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As D-Day for the controversial scheme looms, with the final vote on Monday, Fonterra's chief executive Theo Spierings says the co-operative will go backwards without it.
A "no" vote did not mean going back to the status quo. Things would change, Mr Spierings said in a statement.
"We will need to go back to the drawing board to resolve redemption risk and we will also have to put on hold key projects to increase the volume and value of our dairy exports.
"We will have to come up with a plan B to resolve redemption risk. That could mean ... talking to the Government about new legislation.
"Given we've already spent more than three years developing TAF, this would put us in a five-year holding pattern."
Fonterra's refreshed strategy, outlined in March and amounting to more than 100 projects, gave the co-operative a clear path forward but that could not be implemented without a stable capital base.
"We will have to pursue fewer projects as we will need to hold back more capital because of redemption risk. Our competitors will take advantage of this and we will lose our window of opportunity to grow returns."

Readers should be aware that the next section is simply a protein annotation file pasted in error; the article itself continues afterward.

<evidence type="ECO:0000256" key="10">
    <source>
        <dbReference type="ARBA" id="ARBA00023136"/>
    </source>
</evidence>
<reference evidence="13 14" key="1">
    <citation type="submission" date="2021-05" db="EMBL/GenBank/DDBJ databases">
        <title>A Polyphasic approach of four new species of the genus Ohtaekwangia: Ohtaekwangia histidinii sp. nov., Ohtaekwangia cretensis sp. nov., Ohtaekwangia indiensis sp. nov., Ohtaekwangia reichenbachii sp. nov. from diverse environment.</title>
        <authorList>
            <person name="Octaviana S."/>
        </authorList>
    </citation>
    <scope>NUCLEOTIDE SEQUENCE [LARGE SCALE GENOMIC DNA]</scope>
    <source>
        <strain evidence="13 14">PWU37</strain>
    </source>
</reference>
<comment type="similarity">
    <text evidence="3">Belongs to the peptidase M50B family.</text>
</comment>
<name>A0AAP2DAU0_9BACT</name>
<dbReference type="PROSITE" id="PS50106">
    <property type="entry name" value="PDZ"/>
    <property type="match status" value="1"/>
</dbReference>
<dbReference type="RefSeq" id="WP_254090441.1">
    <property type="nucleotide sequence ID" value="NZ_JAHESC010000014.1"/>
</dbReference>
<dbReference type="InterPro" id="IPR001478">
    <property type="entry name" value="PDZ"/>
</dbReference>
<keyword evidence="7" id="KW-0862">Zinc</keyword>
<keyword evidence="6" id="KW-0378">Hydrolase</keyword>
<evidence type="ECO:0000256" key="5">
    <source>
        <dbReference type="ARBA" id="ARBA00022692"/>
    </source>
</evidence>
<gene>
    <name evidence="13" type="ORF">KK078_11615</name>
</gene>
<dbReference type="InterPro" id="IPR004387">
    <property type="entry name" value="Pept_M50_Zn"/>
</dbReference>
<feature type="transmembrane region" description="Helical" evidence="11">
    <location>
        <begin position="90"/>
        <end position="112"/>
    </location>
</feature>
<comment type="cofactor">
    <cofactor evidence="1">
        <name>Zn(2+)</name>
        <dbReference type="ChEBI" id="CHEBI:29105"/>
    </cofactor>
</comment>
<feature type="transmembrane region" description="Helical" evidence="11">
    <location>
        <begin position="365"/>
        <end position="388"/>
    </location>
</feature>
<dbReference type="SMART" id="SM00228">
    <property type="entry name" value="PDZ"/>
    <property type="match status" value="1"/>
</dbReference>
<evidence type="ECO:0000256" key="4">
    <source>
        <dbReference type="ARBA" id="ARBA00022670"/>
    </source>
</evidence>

Without TAF, the Government would require Fonterra to return to a fair value share, instead of its present restricted market value.
That would mean the share price would be closer to $5.57 than $4.52, Mr Spierings said.
That sort of higher value would mean it would cost farmers more to share up and Fonterra's redemption risk would become much bigger.
Federated Farmers dairy chairman Willy Leferink has again implored shareholders to vote: "Farmers need to remember they own Fonterra.
"Whatever the result of the vote, it is for the board and management to respect what we determine as shareholders."
Shareholders should "forget the parochialism and the lobbying" and think about their own philosophy and how that sat with their vision of Fonterra's future.